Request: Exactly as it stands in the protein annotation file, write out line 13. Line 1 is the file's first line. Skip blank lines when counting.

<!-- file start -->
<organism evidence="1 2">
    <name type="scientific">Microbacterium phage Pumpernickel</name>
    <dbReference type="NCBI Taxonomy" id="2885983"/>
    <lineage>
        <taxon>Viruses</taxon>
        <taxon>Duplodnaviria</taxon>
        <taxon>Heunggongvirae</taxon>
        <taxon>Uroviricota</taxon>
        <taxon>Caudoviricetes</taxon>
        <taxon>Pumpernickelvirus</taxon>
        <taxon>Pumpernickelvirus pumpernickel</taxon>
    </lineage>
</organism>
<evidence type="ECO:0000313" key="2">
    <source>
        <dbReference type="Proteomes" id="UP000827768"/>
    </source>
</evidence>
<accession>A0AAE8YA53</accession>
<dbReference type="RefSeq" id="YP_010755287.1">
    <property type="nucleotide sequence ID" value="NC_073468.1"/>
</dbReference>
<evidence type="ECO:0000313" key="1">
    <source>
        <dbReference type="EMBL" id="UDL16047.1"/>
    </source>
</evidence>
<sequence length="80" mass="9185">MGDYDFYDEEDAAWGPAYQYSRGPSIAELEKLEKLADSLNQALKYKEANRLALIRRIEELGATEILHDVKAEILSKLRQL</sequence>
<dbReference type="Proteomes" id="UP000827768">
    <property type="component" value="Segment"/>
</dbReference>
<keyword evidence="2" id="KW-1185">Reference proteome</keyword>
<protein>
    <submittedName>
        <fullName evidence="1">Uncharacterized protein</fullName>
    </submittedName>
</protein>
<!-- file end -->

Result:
</organism>